Windows 10

Discussion in 'Windows OS and Software' started by WhatsThePoint, Sep 30, 2014.

  1. hmscott

    hmscott Notebook Nobel Laureate

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    Linux can be a daunting voyage into computer parts previously unthought of in the "Windows context", but that is what makes UNIX / Linux so much fun :)

    You thought of one of the gotcha's I was trying to help you avoid, and yes it will blow away all your Linux partitions on your disk.

    The first thing the recovery software does is to format all the internal drives it see's - which is why you only want the original boot disk and the disk that has the recovery partition on it left in the laptop when doing a recovery restore.

    Most laptops have all the original partitions on the boot drive, but some have the recovery partition on the 2nd drive, usually a 1TB HDD these days.

    Use the Windows Disk Management snapin to the Computer Management utility to see where your recovery partition resides - usually a 20GB partition or so.

    Again, that's why I suggested using another drive instead of doing a dual boot off the Windows drive.

    You could also use a USB 3.0 fast external drive - SSD maybe? - as a Linux boot drive.

    I have used USB 3.0 fast flash drives for this as well.

    When doing a recovery restore, make sure you disconnect any USB drives and empty the optical drive before doing the restore.

    Remove the USB drives as some have reported even their USB drives getting blown away during a restore, and removing the optical disk will keep you from waiting for the disk to spin up and down during the recovery operations.
     
  2. Awhispersecho

    Awhispersecho Notebook Evangelist

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    When I first installed Mint, it was still booting straight into Windows even though I had changed the boot timeout, disabled fast startup, disabled Safe boot and changed the boot order. I then deleted the new Linux partitions and ran a boot manager repair from a windows recovery drive I made. After that I reinstalled Mint. For some reason I don't think the recovery fixed the boot manager and erased the Linux boot that was written because I still showed up in Bios under boot/windows boot loader. In addition, there now seems to be extra partitions such as a duplicate recovery partition. I assume I do a complete reset, not one that retains my files and settings.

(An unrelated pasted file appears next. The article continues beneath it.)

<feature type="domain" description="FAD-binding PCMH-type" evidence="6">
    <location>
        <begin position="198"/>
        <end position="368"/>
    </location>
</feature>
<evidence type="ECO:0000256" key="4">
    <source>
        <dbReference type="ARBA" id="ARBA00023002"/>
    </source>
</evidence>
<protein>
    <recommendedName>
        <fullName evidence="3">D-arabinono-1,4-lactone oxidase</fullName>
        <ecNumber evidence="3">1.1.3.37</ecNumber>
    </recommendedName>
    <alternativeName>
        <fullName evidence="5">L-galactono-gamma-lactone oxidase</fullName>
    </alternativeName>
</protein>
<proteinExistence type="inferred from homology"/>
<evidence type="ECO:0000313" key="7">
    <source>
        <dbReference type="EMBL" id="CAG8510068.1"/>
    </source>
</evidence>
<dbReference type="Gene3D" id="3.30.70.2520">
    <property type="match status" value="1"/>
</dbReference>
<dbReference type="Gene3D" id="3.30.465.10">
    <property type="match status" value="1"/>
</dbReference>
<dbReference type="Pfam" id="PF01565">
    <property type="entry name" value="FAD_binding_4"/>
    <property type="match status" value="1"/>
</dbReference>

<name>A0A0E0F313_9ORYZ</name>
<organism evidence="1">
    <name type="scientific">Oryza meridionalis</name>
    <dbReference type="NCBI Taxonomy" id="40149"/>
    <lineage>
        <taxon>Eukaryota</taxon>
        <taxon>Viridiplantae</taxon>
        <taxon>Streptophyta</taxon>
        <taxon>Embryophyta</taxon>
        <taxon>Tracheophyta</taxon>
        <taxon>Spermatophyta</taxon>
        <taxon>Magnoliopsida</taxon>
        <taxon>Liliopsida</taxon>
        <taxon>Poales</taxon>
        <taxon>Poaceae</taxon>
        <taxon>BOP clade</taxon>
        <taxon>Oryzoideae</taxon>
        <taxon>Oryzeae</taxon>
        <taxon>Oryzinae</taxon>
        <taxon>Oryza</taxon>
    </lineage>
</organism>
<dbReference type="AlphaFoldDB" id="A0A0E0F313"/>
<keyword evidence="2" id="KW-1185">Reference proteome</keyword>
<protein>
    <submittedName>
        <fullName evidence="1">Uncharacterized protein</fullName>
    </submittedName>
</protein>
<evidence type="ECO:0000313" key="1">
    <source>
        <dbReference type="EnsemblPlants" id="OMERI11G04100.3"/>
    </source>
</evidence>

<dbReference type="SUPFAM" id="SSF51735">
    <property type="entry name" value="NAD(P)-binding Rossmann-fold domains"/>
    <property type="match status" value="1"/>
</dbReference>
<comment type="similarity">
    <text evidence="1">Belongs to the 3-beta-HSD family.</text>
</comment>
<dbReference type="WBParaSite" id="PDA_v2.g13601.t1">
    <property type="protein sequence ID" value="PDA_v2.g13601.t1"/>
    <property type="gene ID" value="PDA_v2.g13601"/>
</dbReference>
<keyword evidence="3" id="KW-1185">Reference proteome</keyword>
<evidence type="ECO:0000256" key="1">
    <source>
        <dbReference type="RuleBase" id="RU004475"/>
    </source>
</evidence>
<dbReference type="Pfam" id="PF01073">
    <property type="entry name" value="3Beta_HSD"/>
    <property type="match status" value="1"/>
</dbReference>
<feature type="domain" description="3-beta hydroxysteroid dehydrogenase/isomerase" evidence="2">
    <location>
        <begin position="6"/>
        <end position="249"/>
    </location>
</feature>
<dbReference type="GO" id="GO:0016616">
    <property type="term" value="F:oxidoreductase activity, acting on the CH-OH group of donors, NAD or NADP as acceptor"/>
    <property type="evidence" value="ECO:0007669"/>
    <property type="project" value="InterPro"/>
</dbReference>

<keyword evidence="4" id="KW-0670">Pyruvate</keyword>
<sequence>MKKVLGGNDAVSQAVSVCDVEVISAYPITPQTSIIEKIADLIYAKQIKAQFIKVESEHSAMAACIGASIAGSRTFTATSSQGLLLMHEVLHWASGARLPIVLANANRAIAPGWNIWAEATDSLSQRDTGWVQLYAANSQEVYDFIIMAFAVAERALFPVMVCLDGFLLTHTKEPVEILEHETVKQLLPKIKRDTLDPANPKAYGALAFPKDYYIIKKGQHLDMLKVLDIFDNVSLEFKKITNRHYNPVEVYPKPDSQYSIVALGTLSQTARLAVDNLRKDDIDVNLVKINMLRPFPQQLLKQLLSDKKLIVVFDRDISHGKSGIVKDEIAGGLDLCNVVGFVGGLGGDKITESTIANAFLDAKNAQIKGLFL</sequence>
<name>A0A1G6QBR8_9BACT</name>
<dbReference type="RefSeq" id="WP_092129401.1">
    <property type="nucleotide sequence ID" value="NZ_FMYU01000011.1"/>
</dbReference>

Yes it is kind of fun. I was genuinely excited when I figured a few things out and got Mint to boot. Downloaded a few apps for it already but do plan on starting over. If I could actually install it on a flash drive and just run it from there that might be a good option to consider.
     
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  3. hmscott

    hmscott Notebook Nobel Laureate

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    That's a good point, the restore might not re-write the boot mbr.

    You could do that yourself from a Windows installer and use the Repair System option and start a cmd window to run the commands:

    How To Use Command Prompt To Fix Issues With Your PC's Boot Records
    http://www.digitalcitizen.life/command-prompt-fix-issues-your-boot-records
     
  4. Awhispersecho

    Awhispersecho Notebook Evangelist

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    So do I have to run all of them of just the first (/fixmbr)? I actually ran a boot loader repair like that from a Win 10 ISO which is why I find it strange I have so many partitions on my drive now. It said it completed successfully.
     
  5. hmscott

    hmscott Notebook Nobel Laureate

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    The partitions need to be deleted separately - the MBR re-write is like really small - literally 1 sector, or 1 record :)

    Boot sector
    https://en.wikipedia.org/wiki/Boot_sector

    Master boot record
    https://en.wikipedia.org/wiki/Master_boot_record

    Here is another article, maybe it will help to see it described from another viewpoint:
    http://www.thewindowsclub.com/repair-master-boot-record-mbr-windows

    Read through the whole thing, backing up as directed, and read over the followon commands and get a good idea of the whole process before moving forward.

    I don't run into problems very often, but when I do and I don't have a Windows disk - easier now with downloadable flash/optical boot option, I used Linux Live CD/flash boot to massage partitions and boot for Windows shared disks.